This tree is easy to grow with a moderate growth habit and a tolerance to drought and disease. While it does prefer moist soil, it can be left in dry soil for extended periods once mature. This cultivar is considered to be one of the most disease-resistant flowering trees available in the Pacific Northwest.
Mature Size: Up to 35 feet
Hardiness Zone: 5-8
Light: Full sun
Water: Average moisture needs
Special Features: Semi-double pink blooms
Prunus x yedoensis ‘Shidare-Yoshino’
Also known as the Weeping Yoshino Cherry Tree, this cultivar has an elegant weeping growth habit. It is the result of a hybrid between Prunus speciosa and Prunus subhirtella s. Pendula, which is thought to date back to the 1800s.
This is a fast-growing tree that tops out at a maximum of around 25 feet tall. Its small blooms appear in early spring and are white in color. It performs best in moist, well-draining soil and will not tolerate soggy or heavy soils.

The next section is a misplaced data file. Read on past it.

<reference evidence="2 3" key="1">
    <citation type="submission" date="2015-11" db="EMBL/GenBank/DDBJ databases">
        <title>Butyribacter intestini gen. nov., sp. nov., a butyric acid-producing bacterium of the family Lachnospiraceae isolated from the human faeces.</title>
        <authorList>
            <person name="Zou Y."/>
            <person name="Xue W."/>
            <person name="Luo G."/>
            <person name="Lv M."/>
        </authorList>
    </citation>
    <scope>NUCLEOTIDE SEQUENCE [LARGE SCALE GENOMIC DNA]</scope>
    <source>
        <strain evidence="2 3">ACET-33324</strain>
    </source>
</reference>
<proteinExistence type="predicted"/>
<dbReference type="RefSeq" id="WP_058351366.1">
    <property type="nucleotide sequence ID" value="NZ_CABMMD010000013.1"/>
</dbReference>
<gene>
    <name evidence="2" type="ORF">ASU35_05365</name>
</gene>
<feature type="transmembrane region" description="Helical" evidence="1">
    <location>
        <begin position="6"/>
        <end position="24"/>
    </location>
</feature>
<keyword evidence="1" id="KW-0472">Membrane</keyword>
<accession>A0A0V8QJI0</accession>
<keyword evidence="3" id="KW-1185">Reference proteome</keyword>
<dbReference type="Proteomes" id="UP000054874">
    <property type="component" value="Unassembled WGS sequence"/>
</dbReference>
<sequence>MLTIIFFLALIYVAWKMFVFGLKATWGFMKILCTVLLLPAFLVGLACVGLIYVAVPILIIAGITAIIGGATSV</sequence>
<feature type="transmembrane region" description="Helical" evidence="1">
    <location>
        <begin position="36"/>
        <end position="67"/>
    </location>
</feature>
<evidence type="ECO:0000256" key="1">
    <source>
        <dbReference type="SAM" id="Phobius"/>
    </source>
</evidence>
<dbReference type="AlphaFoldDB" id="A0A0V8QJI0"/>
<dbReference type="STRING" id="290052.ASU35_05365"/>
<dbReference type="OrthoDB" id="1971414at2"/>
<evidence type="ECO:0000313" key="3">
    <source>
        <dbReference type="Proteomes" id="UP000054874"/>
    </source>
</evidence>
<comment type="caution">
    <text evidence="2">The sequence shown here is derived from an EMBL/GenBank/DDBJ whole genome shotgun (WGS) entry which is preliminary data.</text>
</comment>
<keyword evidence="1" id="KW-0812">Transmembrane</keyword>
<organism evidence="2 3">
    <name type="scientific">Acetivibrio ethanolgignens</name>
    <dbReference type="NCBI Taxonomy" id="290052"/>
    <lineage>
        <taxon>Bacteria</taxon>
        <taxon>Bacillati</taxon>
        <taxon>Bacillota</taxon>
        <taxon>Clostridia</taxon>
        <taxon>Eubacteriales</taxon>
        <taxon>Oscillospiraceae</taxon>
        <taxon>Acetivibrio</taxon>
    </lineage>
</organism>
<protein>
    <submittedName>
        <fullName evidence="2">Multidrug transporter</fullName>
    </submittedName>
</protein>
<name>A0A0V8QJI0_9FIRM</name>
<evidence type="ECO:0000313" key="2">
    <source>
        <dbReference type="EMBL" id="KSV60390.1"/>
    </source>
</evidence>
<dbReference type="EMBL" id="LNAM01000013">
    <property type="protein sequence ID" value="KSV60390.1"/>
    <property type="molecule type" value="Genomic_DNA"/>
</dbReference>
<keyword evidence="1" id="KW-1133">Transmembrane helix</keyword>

Mature Size: Up to 25 feet
Hardiness Zone: 5-8
Light: Full sun
Water: Maintain moist soil
Special Features: Weeping habit
Prunus x yedoensis ‘Somei-Yoshino’
This low-maintenance tree is easy to care for and highly rewarding. It is a small tree, growing to between 25 and 30 feet in height, with a similar-sized spread. It is staggeringly beautiful, with pale pink flowers that all bloom simultaneously in early spring.
It is the recipient of the prestigious Award of Garden Merit from the Royal Horticultural Society and is ideal for growing as an ornamental on the lawn or for use in a border. It thrives in moist, rich soils, in a position of full sun.
Watch out for caterpillars and leaf miners, which can present a problem in the summer. The tree is also susceptible to diseases such as bacterial canker and silver leaf. To help prevent disease, ensure the branches have sufficient airflow and are not crowded with other plants and trees.
Mature Size: Up to 30 feet
Hardiness Zone: 5- 8
Light: Full sun
Water: Maintain moist soil
Special Features: Award-winning cultivar